A new prophecy for 2012

2012 is almost here, and this exciting and troubling 2011 is almost over. I hope you’re warm, safe, and well, and I wish you a Happy New Year! As we head into a year that is being promoted by some as either the end of the world or the beginning of a new dawn in human development, I’d like to take an empathic, historical look at … Read More

Empaths on the Autism Spectrum, part 2

Continued from part 1 After spending just two weeks as an academic liaison for twenty-two people on the Autism Spectrum (and getting a sense for their inner lives), I started to observe my own behavior more closely. I’m very sensitive to sounds, colors, movement, and social cues — I love patterns, numbers, and being alone, and I have intense (often excruciating) empathy. I wondered: Am I … Read More

Empaths on the Autism Spectrum, part 1

Can I do this job? In early 2006, I got a job working as an academic liaison for a group of 22 college-aged students on the Autism Spectrum. My job was to help the students with all of their academic needs: scheduling, counseling, learning accommodations, tutoring, social services, transportation … I was hired to create a total support system under and around the students so that … Read More

Working through depression

See Ingenious Stagnation: Understanding Depression for specific help with depression. When suicides are in the news, people tend to talk more about depression. Medical and psychological researchers (and news outlets) focus a great deal of attention on depression, and it seems that every week brings a new story about what does and doesn’t work for depression. This is great; it’s a positive movement that is helping … Read More

How much emotion is too much?

When I talk about The Language of Emotions, one of the central ideas I try to get across is that all emotions are useful. If you can approach them with care and ask them the right questions, there aren’t any “bad” emotions. Every emotion has a specific function, and all of them are important and instructive. Some very intense emotions (such as hatred and panic), which … Read More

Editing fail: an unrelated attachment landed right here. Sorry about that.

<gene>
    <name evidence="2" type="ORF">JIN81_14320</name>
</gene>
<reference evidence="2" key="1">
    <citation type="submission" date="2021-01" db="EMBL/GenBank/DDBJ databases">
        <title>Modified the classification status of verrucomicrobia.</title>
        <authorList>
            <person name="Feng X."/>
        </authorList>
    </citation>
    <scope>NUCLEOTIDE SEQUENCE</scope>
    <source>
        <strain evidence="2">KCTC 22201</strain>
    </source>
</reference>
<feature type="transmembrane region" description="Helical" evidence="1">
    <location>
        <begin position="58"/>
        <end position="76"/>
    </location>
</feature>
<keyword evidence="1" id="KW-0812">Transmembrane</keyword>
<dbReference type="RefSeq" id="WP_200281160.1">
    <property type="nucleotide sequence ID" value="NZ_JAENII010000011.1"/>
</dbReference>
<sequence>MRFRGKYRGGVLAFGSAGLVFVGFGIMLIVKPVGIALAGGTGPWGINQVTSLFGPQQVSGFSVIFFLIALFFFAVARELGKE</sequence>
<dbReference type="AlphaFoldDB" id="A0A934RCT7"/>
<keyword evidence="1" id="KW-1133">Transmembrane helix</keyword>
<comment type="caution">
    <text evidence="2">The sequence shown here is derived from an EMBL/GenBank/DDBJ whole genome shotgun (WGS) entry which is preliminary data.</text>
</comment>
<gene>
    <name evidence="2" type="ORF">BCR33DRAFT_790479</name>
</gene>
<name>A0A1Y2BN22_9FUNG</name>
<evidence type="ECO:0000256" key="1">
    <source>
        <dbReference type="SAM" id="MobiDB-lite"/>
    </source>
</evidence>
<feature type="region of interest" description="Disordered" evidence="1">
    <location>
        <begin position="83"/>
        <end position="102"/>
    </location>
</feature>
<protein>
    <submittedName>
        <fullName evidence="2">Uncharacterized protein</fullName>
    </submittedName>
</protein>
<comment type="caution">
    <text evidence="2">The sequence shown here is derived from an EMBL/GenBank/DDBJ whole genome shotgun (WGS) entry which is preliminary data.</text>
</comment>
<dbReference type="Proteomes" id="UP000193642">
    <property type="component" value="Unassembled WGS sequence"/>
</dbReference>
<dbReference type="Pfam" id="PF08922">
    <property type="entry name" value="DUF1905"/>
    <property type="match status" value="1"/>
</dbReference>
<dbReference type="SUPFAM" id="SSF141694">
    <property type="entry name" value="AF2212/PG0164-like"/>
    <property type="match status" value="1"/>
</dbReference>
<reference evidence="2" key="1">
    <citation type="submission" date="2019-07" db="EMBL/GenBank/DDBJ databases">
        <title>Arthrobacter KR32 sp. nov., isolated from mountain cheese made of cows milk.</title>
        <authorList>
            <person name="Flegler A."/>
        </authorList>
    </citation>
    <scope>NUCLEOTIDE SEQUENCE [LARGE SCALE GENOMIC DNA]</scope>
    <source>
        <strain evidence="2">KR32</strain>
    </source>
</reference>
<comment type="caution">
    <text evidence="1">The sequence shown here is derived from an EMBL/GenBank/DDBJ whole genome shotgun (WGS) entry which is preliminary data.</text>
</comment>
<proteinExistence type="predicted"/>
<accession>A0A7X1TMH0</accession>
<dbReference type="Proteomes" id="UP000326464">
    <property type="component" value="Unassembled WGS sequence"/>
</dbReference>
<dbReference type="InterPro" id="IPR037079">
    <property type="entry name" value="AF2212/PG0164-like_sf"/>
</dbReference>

Surviving the apocalypse, chapter 743

Okay, we’ve survived the most recent prophecy about the end of the world, but (spoiler!) we always will. Prophecies are richly fascinating, and they tell us so much — sociologically, anthropologically, and historically — about what their believers feel, sense, think, and hope about the world, but they’re never right. This weekend, yet another group of believers found that out for themselves. My hope is that … Read More

Why did you believe in the end of the world?

I’ve been thinking — or more honestly, feeling — a great deal about this weekend’s purported Judgment Day, when there will supposedly be huge, planet-wide earthquakes, a rapture into heaven for 200 million true believers, and the beginning of the end of the world. The Apocalypse, Armageddon, Judgment Day. Of course, none of that will happen. It never happens. Hundreds and thousands of Judgment Days, Armageddons, … Read More

Protecting yourself from emotional abuse

Whew! The earthquake and tsunami in Japan, the seemingly endless turmoil in the Middle East and Africa, the financial crisis and the economic downturn it caused, and over the weekend, the Supermoon? That’s a lot to take in. Even without any media jacking you up, it’s a lot to take in. So here’s my suggestion: Be very mindful about what else you take in. In Buddhism, … Read More

The Happiness Myth

Right now, I’m re-reading an amazing book by the historian, philosopher, poet, and funny kook Jennifer Michael Hecht. The Happiness Myth: Why What We Think is Right is Wrong. If you’re feeling troubled about the current state of the world, and confused by what seems like weekly changes to scientific theories about happiness, this book is just what the doctor ordered. There is so much to … Read More

Critical thinking skills for your emotions

When I go out to speak about The Language of Emotions, I often have the audience call out the things they’ve learned about emotions. I start off by saying “Big girls don’t cry, There’s nothing to be afraid of, You should be ashamed of yourself …” and then the audience adds their own versions of the messages we all get as other people attempt to manage … Read More

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